An Obama administration lending program set up to funnel cash to small banks was expected to cost taxpayers $1.3 billion. Instead, it will turn a profit of $80 million.
It wasn't until the 1980s, when British psychiatrist Lorna Wing translated Asperger's original paper into English, that the idea of this syndrome took hold in the United States.Wing's phrase for describing the essence of the syndrome has become famous: Asperger's kids, she wrote, are "active but odd." [...]Many doctors believe Asperger's is significantly overdiagnosed--so much so that it might singlehandedly account for why there has been such a dramatic uptick in the total number of autism-spectrum diagnoses handed out each year.Bryna Siegel, a child psychiatrist at the University of California, San Francisco, was a member of the DSM IV working group. She says she "undiagnoses" Asperger's far more frequently than she diagnoses it. For every 10 children who come to see her with a diagnosis of Asperger's, she "undiagnoses" nine.Siegel believes that one reason why Asperger's has become so widely applied is the appealing meaninglessness of its name."I think part of the proliferation of the Asperger's diagnosis is that if you say that a kid has oppositional defiant disorder, and especially if you say that about a normally intelligent upper-middle-class kid, parents don't like to use the word 'oppositional' and they don't like to use the word 'defiant' and they don't like to use the word 'disorder.' And 'Asperger's' just sounds so much more neutral. It doesn't have any connotations ... It's a name, it's not a descriptive term." [...]The confusion extends outside of patient-doctor conversations. At the height of the Silicon Valley tech bubble, Wired magazine published a questionnaire developed by autism expert Simon Baron-Cohen, a self-report test for Asperger's syndrome.Siegel, whose office is in San Francisco, recalls that the questionnaire caused such a stir among the techie set that she was flooded with responses.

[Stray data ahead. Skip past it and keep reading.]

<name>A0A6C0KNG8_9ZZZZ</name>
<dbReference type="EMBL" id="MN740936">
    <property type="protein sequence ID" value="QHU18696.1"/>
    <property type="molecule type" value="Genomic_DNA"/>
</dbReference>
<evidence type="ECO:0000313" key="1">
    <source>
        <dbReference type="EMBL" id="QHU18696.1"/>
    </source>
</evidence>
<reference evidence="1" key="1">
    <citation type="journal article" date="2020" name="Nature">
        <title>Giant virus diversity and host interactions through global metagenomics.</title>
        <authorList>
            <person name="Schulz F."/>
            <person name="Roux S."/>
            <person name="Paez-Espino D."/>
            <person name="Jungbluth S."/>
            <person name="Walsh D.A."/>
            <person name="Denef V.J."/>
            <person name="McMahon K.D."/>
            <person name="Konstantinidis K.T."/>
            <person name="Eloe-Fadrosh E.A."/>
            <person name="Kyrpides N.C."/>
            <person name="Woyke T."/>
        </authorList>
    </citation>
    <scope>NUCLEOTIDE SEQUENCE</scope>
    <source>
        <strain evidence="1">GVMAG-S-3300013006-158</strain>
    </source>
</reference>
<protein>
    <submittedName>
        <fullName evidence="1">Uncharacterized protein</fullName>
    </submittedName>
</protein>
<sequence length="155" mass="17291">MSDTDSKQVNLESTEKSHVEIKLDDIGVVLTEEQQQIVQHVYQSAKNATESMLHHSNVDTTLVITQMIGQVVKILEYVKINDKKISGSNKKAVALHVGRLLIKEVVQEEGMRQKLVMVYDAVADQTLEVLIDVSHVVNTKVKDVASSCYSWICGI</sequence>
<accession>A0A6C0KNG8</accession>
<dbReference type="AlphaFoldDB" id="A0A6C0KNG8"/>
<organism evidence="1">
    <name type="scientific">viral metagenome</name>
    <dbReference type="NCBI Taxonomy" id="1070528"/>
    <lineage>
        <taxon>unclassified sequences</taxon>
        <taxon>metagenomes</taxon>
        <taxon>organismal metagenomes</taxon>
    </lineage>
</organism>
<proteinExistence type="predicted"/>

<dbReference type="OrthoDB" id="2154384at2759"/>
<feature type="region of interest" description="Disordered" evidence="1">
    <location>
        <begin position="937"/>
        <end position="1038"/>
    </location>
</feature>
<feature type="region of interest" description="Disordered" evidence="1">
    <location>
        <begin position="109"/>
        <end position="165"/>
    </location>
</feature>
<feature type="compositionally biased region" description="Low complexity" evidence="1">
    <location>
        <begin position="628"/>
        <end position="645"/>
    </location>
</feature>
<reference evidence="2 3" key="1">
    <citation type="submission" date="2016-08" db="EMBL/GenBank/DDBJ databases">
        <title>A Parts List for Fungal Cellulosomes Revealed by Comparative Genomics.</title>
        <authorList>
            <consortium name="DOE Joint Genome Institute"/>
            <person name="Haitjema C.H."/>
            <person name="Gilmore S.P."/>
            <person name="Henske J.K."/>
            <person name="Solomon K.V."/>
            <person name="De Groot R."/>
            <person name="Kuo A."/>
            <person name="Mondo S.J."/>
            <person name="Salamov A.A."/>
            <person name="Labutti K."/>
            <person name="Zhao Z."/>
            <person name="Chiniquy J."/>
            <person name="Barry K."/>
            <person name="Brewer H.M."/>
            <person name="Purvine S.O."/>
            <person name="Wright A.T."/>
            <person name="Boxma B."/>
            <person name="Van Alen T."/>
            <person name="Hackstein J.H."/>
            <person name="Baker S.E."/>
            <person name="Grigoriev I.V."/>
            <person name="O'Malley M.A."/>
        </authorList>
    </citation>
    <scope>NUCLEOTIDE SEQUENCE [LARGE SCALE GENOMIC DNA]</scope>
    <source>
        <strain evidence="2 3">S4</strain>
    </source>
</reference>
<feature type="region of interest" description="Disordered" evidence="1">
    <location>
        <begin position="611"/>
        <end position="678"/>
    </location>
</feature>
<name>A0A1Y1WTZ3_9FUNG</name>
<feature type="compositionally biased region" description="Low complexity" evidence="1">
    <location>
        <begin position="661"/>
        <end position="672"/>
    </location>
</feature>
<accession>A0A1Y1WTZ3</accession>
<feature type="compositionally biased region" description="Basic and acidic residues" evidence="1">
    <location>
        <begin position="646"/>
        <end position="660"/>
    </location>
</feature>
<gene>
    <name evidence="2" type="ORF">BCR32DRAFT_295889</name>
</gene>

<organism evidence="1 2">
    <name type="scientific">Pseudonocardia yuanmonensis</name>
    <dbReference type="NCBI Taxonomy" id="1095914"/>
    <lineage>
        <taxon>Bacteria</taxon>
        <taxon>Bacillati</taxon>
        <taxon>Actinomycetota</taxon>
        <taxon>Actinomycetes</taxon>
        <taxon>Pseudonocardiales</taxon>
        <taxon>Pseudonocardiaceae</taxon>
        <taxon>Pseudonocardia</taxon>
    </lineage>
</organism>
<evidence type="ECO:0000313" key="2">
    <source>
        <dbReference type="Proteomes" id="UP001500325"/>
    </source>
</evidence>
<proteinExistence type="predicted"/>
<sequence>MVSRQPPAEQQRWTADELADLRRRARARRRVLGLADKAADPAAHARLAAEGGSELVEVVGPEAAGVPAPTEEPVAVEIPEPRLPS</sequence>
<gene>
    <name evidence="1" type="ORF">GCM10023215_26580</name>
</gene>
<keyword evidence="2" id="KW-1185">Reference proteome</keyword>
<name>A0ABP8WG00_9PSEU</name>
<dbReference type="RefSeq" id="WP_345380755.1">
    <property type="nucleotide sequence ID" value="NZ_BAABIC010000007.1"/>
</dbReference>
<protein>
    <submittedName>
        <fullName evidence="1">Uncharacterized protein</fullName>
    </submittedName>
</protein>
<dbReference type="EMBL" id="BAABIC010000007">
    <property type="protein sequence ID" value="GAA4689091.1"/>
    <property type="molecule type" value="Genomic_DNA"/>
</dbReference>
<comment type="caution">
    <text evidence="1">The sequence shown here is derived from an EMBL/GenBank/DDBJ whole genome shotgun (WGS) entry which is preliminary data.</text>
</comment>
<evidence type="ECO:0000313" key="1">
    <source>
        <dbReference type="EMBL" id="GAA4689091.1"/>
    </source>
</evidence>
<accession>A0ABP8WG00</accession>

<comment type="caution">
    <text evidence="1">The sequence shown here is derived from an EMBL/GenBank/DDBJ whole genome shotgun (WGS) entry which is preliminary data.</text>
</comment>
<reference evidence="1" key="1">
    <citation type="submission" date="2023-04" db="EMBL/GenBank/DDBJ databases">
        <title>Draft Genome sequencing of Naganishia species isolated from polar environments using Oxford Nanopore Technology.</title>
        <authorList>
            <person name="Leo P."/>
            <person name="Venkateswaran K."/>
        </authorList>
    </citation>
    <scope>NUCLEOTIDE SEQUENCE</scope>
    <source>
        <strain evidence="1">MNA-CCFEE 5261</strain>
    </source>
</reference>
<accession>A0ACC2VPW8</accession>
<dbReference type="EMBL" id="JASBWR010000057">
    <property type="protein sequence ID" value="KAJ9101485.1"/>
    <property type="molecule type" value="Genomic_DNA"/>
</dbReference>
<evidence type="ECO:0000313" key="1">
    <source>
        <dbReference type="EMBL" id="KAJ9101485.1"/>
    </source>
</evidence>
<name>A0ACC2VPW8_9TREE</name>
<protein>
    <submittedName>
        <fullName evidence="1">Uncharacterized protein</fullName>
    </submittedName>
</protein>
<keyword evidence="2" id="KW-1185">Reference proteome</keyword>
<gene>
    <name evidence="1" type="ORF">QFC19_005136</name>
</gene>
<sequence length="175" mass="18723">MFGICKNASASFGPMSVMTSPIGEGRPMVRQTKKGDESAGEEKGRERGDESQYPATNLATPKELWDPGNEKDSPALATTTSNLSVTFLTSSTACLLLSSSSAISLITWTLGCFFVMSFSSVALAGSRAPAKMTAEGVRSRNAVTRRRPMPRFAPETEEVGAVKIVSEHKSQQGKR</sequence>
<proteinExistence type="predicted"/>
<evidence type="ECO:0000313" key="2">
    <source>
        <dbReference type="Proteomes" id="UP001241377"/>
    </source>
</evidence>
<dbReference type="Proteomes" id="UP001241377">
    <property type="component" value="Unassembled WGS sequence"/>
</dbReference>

Oklahoma Governor Mary Fallin is starting to feel surrounded. On her state's southern border, Texas has no income tax. Now two of its other neighbors, Missouri and Kansas, are considering plans to cut and eventually abolish their income taxes. "Oklahoma doesn't want to end up an income-tax sandwich," she quips.On Monday she announced her new tax plan, which calls for lowering the state income-tax rate to 3.5% next year from 5.25%, and an ambition to phase out the income tax over 10 years. "We're going to have the most pro-growth tax system in the region," she says.She's going to have competition. In Kansas, Republican Governor Sam Brownback is also proposing to cut income taxes this year to 4.9% from 6.45%, offset by a slight increase in the sales tax rate and a broadening of the tax base. He also wants a 10-year phase out. In Missouri, a voter initiative that is expected to qualify for the November ballot would abolish the income tax and shift toward greater reliance on sales taxes.